6 Siyaka II Harsha Siyaka – He belong to rajput parmar clan.He expanded the kingdom in various battles with neighbours such as Mewar, Indore and in the east touched the Chandela Kingdom. He was defeated by Yashorvarman Chandela. He took Ujjain from the Pratiharas. He later invaded the Rashtrakutas and sacked Manyakheta in Spring of 972. Khottiga Amoghavarsha of Rashtrakuta empire died fighting, resulting in collapse and overtake of his empire by Western Chalukyas under Tailapa II. 948 974
7 Vakpatiraja II Munja – He belong to rajput parmar clan.He defeated Mewar under Narwahana or his son Shakti Kumar and plundered Ahar their new capital.He also invaded Marwar which was under the Chauhanas. He defeated the Kalachuri king Yuvaraja II and sacked his capital Tripuri. Battles between him and Tailapa II of Western Chalukya are considered epic. He invaded the Western Chalukyas, hoping to defeat the still evolving new regional power. Tailapa however defeated the invasion and captured him. He died in captivity. 974 995
8 Sindhuraja - Decisively defeated the Hunas north west of Malwa possibly in Indore. He defeated the Chalukyas of Lata (Gujarat) as well as King of Kosala, Kalingaraja. He also defeated the Silhara dynasty of Konkan at Aparanta. He may or may not have been killed in battle with Western Chalukya. 995 1010
9 Bhoja I – He was one of the great rajput ruler of the parmar dynasty . He fought with his neighbours with varying results but was able to keep Muslims out of Malwa. He was a polymath and authored many books on various topics including Samarangana-sutradhara. He is considered the greatest king of his dynasty. He is also a subject of early known brain surgery for a tumor by inducing coma using something called sammohini. 1010 1055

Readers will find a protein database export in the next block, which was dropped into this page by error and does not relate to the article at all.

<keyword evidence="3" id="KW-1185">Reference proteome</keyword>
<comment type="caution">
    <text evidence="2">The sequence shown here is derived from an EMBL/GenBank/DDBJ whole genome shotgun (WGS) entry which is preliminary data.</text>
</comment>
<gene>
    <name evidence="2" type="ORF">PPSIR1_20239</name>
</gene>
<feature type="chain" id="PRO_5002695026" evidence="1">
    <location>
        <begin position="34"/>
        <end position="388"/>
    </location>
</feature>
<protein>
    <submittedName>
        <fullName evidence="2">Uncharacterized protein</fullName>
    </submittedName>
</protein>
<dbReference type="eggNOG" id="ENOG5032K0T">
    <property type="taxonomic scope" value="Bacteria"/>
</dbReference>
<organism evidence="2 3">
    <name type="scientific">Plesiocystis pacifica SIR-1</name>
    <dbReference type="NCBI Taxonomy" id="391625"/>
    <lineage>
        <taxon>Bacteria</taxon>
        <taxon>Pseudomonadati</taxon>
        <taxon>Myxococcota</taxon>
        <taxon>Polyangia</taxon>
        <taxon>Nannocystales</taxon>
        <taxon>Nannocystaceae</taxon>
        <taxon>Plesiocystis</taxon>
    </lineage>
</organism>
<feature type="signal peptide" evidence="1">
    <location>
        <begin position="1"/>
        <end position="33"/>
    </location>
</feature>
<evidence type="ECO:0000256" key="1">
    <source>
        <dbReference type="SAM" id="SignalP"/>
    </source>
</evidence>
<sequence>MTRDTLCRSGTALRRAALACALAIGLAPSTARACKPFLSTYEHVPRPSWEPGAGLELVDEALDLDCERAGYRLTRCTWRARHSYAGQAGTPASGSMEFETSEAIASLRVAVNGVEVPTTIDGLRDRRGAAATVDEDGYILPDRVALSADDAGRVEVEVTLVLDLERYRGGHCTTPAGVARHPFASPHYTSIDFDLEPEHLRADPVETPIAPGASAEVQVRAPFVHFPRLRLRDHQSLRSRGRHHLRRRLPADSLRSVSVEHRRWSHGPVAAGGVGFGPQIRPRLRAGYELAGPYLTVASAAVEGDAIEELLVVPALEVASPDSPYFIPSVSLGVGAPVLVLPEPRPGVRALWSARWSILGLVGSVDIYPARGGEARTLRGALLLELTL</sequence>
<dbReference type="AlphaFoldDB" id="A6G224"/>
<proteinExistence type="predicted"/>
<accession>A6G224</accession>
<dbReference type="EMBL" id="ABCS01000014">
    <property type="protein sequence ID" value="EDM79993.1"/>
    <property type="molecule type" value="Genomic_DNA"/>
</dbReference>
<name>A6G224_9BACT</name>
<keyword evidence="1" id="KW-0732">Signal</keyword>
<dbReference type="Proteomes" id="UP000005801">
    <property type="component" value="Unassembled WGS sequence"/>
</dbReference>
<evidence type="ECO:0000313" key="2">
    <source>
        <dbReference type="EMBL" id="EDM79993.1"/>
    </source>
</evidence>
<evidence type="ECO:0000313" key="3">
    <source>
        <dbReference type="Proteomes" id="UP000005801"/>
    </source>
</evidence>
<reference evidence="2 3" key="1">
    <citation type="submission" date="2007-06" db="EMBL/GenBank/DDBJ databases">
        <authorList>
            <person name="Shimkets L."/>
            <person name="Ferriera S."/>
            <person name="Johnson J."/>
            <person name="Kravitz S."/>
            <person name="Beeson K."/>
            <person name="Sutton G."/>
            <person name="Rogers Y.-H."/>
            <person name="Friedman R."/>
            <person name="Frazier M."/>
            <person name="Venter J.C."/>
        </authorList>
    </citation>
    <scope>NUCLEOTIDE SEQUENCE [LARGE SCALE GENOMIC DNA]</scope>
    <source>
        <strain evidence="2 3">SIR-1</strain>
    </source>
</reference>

10 Jayasimha I - Killed in battle by Kalachuri King Karna. 1055 1068-69
11 Udayaditya - Defeated by Chamundaraja, his vassal at Vagada. Invaded in 1079 by Karna, Solanki ruler of Lata and defeated him at Sudakupa Pass. In reply he along with allies defeated Karna. 1068-69 1087
12 Lakshmanadeva 1087 1094
13 Naravarmandeva Nirvana-Narayana - Lost Bhilsa District to the Chandelas under Salakshanavarman. Also defeated by Chauhanas of Sakambhari under Ajayavarman. He was also defeated by Jayasimha Siddharaja, the Solanki ruler of Lata 1094 1134
14 Yasovarman - Invaded by Jayasimha Siddharaja, the Solanki ruler of Gujarat losing to him the greater part of Malwa but restored a portion of the Kingdom with the help of Chauhans of Ajmer 1134 1142
15 Jayavarman I 1142 1143
Ballala - a usurper, killed in battle by Kaka, a general of Kumarapala, the Solanki ruler of Gujarat 1143 1150-51
Briefly a province of Kumarpala
16 Vindhyavarman 1160 1193
17 Subhatavarman 1193 1210
18 Arjunavarman I - He restored past glory of his Kingdom by defeating Solanki Kingdom of Gujarat as well as the Yadava Kingdom 1210 1218
19 Devapala 1218 1239
20 Jaitugideva 1239 1256
21 Jayavarman II 1256 1269
22 Jayasimha II 1269 1274
23 Arjunavarman II 1274 1283
24 Bhoja II 1283  ?
25 Mahlakadeva - He was defeated in 1305 by Ain-ul-Mulk Multani and Malwa was annexed by the Delhi Sultanate.  ? 1305


See also[edit]


  1. ^ Thapar, Romila (1966, reprint 1986). A History of India, Vol.I, Middlesex:Penguin, ISBN 0-14-020769-4, p.228
  2. ^ Malwa through the ages, from the earliest times to 1305. by Kailash Chand Jain ISBN 81-208-0824-X, 9788120808249